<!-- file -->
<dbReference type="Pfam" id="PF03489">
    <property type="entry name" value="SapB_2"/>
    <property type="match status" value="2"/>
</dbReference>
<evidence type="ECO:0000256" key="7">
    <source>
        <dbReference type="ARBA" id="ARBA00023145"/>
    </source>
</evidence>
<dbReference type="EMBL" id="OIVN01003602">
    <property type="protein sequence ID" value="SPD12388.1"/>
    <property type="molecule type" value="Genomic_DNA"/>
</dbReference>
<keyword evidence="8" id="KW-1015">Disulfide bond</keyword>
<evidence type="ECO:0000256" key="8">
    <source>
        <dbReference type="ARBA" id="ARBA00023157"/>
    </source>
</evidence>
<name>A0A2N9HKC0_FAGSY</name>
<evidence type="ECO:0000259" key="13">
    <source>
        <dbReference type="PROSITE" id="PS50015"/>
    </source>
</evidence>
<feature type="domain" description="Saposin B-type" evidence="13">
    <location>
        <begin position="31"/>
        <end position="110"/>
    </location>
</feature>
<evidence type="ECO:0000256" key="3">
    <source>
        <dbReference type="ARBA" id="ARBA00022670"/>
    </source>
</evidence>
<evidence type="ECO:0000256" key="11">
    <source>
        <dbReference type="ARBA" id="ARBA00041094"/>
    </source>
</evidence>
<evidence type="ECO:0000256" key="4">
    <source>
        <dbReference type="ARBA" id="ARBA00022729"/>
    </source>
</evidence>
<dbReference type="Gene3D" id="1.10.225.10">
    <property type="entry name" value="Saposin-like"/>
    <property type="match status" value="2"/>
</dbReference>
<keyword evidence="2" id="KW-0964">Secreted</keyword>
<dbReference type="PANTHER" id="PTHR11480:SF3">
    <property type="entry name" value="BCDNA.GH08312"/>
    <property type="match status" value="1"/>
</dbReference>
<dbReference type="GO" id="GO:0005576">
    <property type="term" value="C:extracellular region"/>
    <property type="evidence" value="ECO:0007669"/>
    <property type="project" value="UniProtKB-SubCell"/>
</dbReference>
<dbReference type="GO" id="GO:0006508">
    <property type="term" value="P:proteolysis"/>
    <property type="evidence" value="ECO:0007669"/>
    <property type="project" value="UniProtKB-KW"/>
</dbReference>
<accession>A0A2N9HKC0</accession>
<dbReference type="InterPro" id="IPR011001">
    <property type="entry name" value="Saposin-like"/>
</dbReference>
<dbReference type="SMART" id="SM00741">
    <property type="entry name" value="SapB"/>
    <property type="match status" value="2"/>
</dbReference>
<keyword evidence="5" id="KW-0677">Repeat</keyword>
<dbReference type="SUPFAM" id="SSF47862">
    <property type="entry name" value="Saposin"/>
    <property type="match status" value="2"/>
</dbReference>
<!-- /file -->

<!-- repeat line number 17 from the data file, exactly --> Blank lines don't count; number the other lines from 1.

        <dbReference type="ARBA" id="ARBA00023157"/>